We don’t know about you, but we’re exhausted. Maybe we’ll tackle some more trust types on another day. Suggestions? Do you want to know about QDoTs (sometimes called QDTs or QDOTs)? QDisTs (Qualified Disability Trusts)? Cristofani Trusts? Just ask, and we’ll take a run at them.

Distinguishing Two Kinds of Special Needs Trusts

It really is unfortunate that we didn’t see this problem coming. Those of us who pioneered special needs trust planning back in the 1980s should have realized that we were setting up everyone (including ourselves) for confusion. We should have just given the two main kinds of special needs trusts different names. But we didn’t, and now we have to keep explaining.

There are two different kinds of special needs trusts, and the treatment and effect of any given trust will be very different depending on which kind of trust is involved in each case. Even that statement is misleading: there are actually about six or seven (depending on your definitions) kinds of special needs trusts — but they generally fall into one of two categories. Most (but not all) practitioners use the same language to describe the distinction: a given special needs trust is either a “self-settled” or a “third-party” trust.

Why is the distinction important? Because the rules surrounding the two kinds of trusts are very different. For example, a “self-settled” special needs trust:

  • Must include a provision repaying the state Medicaid agency for the cost of Title XIX (Medicaid) benefits received by the beneficiary upon the death of the beneficiary.
  • May have significant limitations on the kinds of payments the trustee can make; these limitations will vary significantly from state to state.
  • Will likely require some kind of annual accounting to the state Medicaid agency of trust expenditures.
  • May, if the rules are not followed precisely, result in the beneficiary being deemed to have access to trust assets and/or income, and thereby cost the beneficiary his or her Supplemental Security Income and Medicaid eligibility.
  • Will be taxed as if its contents still belonged to the beneficiary — in other words, as what the tax law calls a “grantor” trust.

By contrast, a “third-party” special needs trust usually:

  • May pay for food and shelter for the beneficiary — though such expenditures may result in a reduction in the beneficiary’s Supplemental Security Income payments for one or more months.
  • Can be distributed to other family members, or even charities, upon the death of the primary beneficiary.
  • May be terminated if the beneficiary improves and no longer requires Supplemental Security Income payments or Medicaid eligibility — with the remaining balance being distributed to the beneficiary.
  • Will not have to account (or at least not have to account so closely) to the state Medicaid agency in order to keep the beneficiary eligible.
  • Will be taxed on its own, and at a higher rate than a self-settled trust — though sometimes it will be taxed to the original grantor, and sometimes it will be entitled to slightly favorable treatment as a “Qualified Disability” trust (what is sometimes called a QDisT).

So what is the difference? It is actually easy to distinguish the two kinds of trusts, though even the names can make it seem more complicated. A self-settled trust is established with money or property that once belonged to the beneficiary. That might include a personal injury settlement, an inheritance, or just accumulated wealth. If the beneficiary had the legal right to the unrestrained use of the money — directly or though a conservator (or guardian of the estate) — then the trust is probably a self-settled trust.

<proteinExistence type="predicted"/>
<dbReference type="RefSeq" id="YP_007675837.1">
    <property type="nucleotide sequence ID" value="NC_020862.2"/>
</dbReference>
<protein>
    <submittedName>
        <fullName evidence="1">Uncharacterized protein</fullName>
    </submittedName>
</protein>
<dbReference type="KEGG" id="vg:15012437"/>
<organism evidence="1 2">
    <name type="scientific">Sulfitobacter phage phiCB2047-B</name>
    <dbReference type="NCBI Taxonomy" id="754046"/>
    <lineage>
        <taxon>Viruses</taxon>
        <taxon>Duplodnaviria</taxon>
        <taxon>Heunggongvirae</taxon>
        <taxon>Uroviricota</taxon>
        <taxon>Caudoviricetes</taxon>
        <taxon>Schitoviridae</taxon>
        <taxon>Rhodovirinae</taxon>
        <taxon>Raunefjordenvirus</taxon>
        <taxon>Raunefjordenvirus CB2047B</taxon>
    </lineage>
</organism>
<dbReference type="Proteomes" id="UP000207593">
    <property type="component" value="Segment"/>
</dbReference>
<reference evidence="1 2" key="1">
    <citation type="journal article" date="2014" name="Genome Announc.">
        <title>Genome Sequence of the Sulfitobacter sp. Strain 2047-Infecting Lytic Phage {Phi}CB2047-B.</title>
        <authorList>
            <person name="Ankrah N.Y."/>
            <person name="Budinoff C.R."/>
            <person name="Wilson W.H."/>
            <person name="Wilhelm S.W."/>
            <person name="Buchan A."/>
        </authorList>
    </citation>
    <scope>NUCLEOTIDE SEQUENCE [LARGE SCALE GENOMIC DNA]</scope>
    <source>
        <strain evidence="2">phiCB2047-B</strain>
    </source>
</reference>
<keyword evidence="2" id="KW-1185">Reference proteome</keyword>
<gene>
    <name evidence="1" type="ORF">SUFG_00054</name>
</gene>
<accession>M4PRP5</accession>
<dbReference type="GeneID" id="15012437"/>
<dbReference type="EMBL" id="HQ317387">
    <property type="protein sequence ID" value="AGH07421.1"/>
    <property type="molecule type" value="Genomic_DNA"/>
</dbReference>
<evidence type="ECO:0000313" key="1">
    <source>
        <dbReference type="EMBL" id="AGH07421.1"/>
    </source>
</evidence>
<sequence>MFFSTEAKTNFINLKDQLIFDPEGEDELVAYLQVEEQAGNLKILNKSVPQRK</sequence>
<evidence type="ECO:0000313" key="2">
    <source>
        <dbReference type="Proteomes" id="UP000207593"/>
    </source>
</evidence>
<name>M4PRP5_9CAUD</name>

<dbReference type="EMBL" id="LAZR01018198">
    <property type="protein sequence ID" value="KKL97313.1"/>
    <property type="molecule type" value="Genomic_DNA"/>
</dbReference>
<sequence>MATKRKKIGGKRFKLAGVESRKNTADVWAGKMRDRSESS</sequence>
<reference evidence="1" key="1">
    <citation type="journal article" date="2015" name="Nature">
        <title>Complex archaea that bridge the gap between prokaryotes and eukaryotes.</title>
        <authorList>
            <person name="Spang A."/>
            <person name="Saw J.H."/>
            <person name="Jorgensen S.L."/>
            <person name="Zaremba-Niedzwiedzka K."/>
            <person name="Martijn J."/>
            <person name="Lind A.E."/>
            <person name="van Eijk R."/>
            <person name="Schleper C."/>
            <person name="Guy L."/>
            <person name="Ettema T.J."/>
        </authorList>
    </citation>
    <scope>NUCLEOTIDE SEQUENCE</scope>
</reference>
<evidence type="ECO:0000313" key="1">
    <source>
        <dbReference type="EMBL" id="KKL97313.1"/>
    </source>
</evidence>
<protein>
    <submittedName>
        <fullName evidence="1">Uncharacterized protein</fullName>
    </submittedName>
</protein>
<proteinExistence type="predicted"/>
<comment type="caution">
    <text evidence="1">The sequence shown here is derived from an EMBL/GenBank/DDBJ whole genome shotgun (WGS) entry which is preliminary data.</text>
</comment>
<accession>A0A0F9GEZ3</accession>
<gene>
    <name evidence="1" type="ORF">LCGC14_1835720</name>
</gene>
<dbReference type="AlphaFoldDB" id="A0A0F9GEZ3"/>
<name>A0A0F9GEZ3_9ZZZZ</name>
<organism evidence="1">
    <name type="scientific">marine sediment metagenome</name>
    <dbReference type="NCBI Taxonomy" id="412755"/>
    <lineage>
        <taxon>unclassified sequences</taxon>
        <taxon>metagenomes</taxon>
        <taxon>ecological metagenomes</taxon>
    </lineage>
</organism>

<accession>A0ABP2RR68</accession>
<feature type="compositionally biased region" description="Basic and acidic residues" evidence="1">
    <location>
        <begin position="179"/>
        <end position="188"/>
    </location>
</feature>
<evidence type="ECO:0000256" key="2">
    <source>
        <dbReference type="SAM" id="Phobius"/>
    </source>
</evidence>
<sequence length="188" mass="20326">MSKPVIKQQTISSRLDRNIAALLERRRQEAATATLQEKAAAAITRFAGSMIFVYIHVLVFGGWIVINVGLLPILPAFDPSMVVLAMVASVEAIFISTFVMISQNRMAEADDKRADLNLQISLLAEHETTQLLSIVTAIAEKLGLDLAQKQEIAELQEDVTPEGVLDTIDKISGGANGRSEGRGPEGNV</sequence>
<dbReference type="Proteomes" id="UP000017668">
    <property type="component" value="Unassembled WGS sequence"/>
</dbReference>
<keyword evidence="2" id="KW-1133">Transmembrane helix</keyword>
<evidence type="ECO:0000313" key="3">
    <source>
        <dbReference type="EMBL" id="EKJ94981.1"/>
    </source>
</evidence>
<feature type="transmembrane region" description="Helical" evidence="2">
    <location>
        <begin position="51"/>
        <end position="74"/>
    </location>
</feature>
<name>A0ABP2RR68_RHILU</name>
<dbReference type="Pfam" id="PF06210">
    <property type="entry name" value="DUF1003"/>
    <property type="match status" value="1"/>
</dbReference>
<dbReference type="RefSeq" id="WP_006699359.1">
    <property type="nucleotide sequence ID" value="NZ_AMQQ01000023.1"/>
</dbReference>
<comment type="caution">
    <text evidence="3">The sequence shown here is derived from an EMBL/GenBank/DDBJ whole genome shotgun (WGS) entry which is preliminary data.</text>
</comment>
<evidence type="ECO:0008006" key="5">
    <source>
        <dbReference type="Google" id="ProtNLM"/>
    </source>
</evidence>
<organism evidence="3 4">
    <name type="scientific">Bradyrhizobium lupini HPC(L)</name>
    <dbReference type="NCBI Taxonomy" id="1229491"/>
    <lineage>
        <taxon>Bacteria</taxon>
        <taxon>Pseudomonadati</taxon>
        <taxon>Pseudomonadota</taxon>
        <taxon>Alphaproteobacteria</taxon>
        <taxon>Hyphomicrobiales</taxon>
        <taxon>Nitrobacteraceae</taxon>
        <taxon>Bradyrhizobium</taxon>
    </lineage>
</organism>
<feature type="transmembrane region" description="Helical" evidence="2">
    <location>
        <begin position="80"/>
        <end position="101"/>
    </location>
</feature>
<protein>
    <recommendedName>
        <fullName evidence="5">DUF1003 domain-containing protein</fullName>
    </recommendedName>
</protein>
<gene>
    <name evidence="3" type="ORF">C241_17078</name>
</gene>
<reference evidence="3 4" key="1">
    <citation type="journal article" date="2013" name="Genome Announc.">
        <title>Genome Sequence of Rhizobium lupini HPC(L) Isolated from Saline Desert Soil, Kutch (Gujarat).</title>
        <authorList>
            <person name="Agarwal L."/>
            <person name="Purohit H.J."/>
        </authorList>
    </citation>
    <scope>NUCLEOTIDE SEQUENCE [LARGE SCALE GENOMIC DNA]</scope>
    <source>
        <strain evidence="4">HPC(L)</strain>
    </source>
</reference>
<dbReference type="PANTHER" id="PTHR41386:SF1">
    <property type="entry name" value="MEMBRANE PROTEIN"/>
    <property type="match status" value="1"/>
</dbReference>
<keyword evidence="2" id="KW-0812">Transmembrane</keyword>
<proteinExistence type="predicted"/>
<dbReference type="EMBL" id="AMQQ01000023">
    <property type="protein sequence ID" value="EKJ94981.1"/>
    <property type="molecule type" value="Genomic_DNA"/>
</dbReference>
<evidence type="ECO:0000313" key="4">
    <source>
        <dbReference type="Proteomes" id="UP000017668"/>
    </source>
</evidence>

It may be clearer to describe a third-party trust. If the money belonged to someone else, and that person established the trust for the benefit of the person with a disability, then the trust will be a third-party trust. Of course, it also has to qualify as a special needs trust; not all third-party trusts include language that is sufficient to gain such treatment (and there is a little variation by state in this regard, too).

So an inheritance might be a third-party special needs trust — if the person leaving the inheritance set it up in an appropriate manner. If not, and the inheritance was left outright to the beneficiary, then the trust set up by a court, conservator (or guardian of the estate) or family member will probably be a self-settled trust.

That leads to an important point: if the trust is established by a court, by a conservator or guardian, or even by the defendant in a personal injury action, it is still a self-settled trust for Social Security and Medicaid purposes. Each of those entities is acting on behalf of the beneficiary, and so their actions are interpreted as if the beneficiary himself (or herself) established the trust.

Since the rules governing these two kinds of trusts are so different, why didn’t we just use different names for them to start with? Good question. Some did: in some states and laws offices, self-settled special needs trusts are called “supplemental benefits” trusts. Unfortunately, the idea didn’t catch on, and sometimes the same term is used to describe third-party trusts instead. Oops.

We collectively apologize for the confusion. In the meantime, note that the literature about special needs trusts sometimes assumes that you know which kind is being described and discussed, and sometimes even mixes up the two types without clearly distinguishing. Pay close attention to anything you read about special needs trusts to make sure you’re getting the right information.

Want to know more? You might want to sign up for our upcoming “Special Needs Trust School” program. We are offering our next session (to live attendees only) on September 15, 2010. You can call Yvette at our offices (520-622-0400) to reserve a seat.